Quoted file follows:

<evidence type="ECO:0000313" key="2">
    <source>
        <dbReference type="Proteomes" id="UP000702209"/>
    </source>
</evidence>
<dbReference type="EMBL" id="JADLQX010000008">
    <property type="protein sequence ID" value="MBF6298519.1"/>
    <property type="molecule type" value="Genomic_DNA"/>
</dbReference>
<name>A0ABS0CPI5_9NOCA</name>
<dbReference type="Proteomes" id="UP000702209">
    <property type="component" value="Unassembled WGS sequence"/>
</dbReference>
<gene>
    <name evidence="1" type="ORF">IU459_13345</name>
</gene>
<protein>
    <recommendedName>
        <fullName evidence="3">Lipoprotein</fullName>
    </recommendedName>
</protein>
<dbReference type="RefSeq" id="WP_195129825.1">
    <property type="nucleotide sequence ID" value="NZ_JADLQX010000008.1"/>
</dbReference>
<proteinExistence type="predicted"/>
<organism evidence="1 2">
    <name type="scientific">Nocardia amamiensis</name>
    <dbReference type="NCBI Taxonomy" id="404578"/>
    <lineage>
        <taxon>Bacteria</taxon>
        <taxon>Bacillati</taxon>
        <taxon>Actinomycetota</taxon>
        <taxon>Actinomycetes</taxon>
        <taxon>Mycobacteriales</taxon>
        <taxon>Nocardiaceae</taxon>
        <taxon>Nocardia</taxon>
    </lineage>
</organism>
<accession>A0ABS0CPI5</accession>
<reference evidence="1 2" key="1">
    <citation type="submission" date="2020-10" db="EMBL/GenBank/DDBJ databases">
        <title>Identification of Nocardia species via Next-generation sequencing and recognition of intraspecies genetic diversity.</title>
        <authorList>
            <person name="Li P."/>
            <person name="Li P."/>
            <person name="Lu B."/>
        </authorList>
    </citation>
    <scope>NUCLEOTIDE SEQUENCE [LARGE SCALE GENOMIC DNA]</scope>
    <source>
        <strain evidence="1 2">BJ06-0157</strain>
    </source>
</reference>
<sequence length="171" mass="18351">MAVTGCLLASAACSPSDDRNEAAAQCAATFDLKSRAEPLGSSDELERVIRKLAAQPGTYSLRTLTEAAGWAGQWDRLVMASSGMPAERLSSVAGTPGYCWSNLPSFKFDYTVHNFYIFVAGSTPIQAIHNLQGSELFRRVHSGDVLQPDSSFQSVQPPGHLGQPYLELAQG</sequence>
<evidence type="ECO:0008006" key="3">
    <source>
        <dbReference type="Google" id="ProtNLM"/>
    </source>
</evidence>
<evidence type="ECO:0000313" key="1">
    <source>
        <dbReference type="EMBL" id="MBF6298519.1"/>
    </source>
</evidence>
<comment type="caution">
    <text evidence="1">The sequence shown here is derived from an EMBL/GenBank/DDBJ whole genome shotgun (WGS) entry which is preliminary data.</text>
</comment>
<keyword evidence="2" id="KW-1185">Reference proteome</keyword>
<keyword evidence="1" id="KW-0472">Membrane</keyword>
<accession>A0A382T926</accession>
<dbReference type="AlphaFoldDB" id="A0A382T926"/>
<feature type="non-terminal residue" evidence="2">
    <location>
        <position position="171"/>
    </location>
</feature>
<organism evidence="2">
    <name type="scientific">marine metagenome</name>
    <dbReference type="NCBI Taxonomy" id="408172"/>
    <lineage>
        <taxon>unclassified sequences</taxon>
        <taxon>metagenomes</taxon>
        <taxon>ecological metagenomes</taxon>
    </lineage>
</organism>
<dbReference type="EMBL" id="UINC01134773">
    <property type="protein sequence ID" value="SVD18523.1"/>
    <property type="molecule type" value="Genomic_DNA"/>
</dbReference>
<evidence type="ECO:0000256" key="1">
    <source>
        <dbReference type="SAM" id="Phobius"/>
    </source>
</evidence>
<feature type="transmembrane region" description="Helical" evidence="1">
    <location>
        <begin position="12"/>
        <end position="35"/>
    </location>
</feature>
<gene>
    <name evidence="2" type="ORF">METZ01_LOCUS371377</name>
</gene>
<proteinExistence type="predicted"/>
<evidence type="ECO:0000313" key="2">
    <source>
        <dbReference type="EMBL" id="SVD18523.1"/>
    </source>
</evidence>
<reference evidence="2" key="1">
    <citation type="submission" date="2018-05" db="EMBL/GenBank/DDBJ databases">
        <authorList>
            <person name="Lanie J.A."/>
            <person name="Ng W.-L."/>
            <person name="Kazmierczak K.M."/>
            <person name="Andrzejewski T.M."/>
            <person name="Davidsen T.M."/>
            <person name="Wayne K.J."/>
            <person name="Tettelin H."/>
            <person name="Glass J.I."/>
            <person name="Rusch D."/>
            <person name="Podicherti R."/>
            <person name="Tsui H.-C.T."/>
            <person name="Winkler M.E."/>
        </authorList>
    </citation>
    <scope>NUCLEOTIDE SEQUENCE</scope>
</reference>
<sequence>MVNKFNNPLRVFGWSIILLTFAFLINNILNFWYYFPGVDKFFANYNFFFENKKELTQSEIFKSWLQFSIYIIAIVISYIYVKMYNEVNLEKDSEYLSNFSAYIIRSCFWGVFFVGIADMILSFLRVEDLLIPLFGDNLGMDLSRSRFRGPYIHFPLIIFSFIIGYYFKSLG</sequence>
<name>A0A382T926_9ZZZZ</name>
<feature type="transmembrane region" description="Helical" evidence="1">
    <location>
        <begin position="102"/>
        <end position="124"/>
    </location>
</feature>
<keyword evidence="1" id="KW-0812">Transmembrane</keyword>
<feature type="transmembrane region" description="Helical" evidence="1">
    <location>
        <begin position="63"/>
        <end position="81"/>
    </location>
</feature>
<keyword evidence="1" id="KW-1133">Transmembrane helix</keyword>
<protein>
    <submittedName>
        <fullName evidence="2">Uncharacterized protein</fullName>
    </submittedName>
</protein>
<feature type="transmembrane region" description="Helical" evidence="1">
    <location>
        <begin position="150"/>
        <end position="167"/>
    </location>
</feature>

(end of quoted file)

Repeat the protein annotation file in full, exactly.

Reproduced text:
<evidence type="ECO:0000313" key="2">
    <source>
        <dbReference type="Proteomes" id="UP000702209"/>
    </source>
</evidence>
<dbReference type="EMBL" id="JADLQX010000008">
    <property type="protein sequence ID" value="MBF6298519.1"/>
    <property type="molecule type" value="Genomic_DNA"/>
</dbReference>
<name>A0ABS0CPI5_9NOCA</name>
<dbReference type="Proteomes" id="UP000702209">
    <property type="component" value="Unassembled WGS sequence"/>
</dbReference>
<gene>
    <name evidence="1" type="ORF">IU459_13345</name>
</gene>
<protein>
    <recommendedName>
        <fullName evidence="3">Lipoprotein</fullName>
    </recommendedName>
</protein>
<dbReference type="RefSeq" id="WP_195129825.1">
    <property type="nucleotide sequence ID" value="NZ_JADLQX010000008.1"/>
</dbReference>
<proteinExistence type="predicted"/>
<organism evidence="1 2">
    <name type="scientific">Nocardia amamiensis</name>
    <dbReference type="NCBI Taxonomy" id="404578"/>
    <lineage>
        <taxon>Bacteria</taxon>
        <taxon>Bacillati</taxon>
        <taxon>Actinomycetota</taxon>
        <taxon>Actinomycetes</taxon>
        <taxon>Mycobacteriales</taxon>
        <taxon>Nocardiaceae</taxon>
        <taxon>Nocardia</taxon>
    </lineage>
</organism>
<accession>A0ABS0CPI5</accession>
<reference evidence="1 2" key="1">
    <citation type="submission" date="2020-10" db="EMBL/GenBank/DDBJ databases">
        <title>Identification of Nocardia species via Next-generation sequencing and recognition of intraspecies genetic diversity.</title>
        <authorList>
            <person name="Li P."/>
            <person name="Li P."/>
            <person name="Lu B."/>
        </authorList>
    </citation>
    <scope>NUCLEOTIDE SEQUENCE [LARGE SCALE GENOMIC DNA]</scope>
    <source>
        <strain evidence="1 2">BJ06-0157</strain>
    </source>
</reference>
<sequence length="171" mass="18351">MAVTGCLLASAACSPSDDRNEAAAQCAATFDLKSRAEPLGSSDELERVIRKLAAQPGTYSLRTLTEAAGWAGQWDRLVMASSGMPAERLSSVAGTPGYCWSNLPSFKFDYTVHNFYIFVAGSTPIQAIHNLQGSELFRRVHSGDVLQPDSSFQSVQPPGHLGQPYLELAQG</sequence>
<evidence type="ECO:0008006" key="3">
    <source>
        <dbReference type="Google" id="ProtNLM"/>
    </source>
</evidence>
<evidence type="ECO:0000313" key="1">
    <source>
        <dbReference type="EMBL" id="MBF6298519.1"/>
    </source>
</evidence>
<comment type="caution">
    <text evidence="1">The sequence shown here is derived from an EMBL/GenBank/DDBJ whole genome shotgun (WGS) entry which is preliminary data.</text>
</comment>
<keyword evidence="2" id="KW-1185">Reference proteome</keyword>
<keyword evidence="1" id="KW-0472">Membrane</keyword>
<accession>A0A382T926</accession>
<dbReference type="AlphaFoldDB" id="A0A382T926"/>
<feature type="non-terminal residue" evidence="2">
    <location>
        <position position="171"/>
    </location>
</feature>
<organism evidence="2">
    <name type="scientific">marine metagenome</name>
    <dbReference type="NCBI Taxonomy" id="408172"/>
    <lineage>
        <taxon>unclassified sequences</taxon>
        <taxon>metagenomes</taxon>
        <taxon>ecological metagenomes</taxon>
    </lineage>
</organism>
<dbReference type="EMBL" id="UINC01134773">
    <property type="protein sequence ID" value="SVD18523.1"/>
    <property type="molecule type" value="Genomic_DNA"/>
</dbReference>
<evidence type="ECO:0000256" key="1">
    <source>
        <dbReference type="SAM" id="Phobius"/>
    </source>
</evidence>
<feature type="transmembrane region" description="Helical" evidence="1">
    <location>
        <begin position="12"/>
        <end position="35"/>
    </location>
</feature>
<gene>
    <name evidence="2" type="ORF">METZ01_LOCUS371377</name>
</gene>
<proteinExistence type="predicted"/>
<evidence type="ECO:0000313" key="2">
    <source>
        <dbReference type="EMBL" id="SVD18523.1"/>
    </source>
</evidence>
<reference evidence="2" key="1">
    <citation type="submission" date="2018-05" db="EMBL/GenBank/DDBJ databases">
        <authorList>
            <person name="Lanie J.A."/>
            <person name="Ng W.-L."/>
            <person name="Kazmierczak K.M."/>
            <person name="Andrzejewski T.M."/>
            <person name="Davidsen T.M."/>
            <person name="Wayne K.J."/>
            <person name="Tettelin H."/>
            <person name="Glass J.I."/>
            <person name="Rusch D."/>
            <person name="Podicherti R."/>
            <person name="Tsui H.-C.T."/>
            <person name="Winkler M.E."/>
        </authorList>
    </citation>
    <scope>NUCLEOTIDE SEQUENCE</scope>
</reference>
<sequence>MVNKFNNPLRVFGWSIILLTFAFLINNILNFWYYFPGVDKFFANYNFFFENKKELTQSEIFKSWLQFSIYIIAIVISYIYVKMYNEVNLEKDSEYLSNFSAYIIRSCFWGVFFVGIADMILSFLRVEDLLIPLFGDNLGMDLSRSRFRGPYIHFPLIIFSFIIGYYFKSLG</sequence>
<name>A0A382T926_9ZZZZ</name>
<feature type="transmembrane region" description="Helical" evidence="1">
    <location>
        <begin position="102"/>
        <end position="124"/>
    </location>
</feature>
<keyword evidence="1" id="KW-0812">Transmembrane</keyword>
<feature type="transmembrane region" description="Helical" evidence="1">
    <location>
        <begin position="63"/>
        <end position="81"/>
    </location>
</feature>
<keyword evidence="1" id="KW-1133">Transmembrane helix</keyword>
<protein>
    <submittedName>
        <fullName evidence="2">Uncharacterized protein</fullName>
    </submittedName>
</protein>
<feature type="transmembrane region" description="Helical" evidence="1">
    <location>
        <begin position="150"/>
        <end position="167"/>
    </location>
</feature>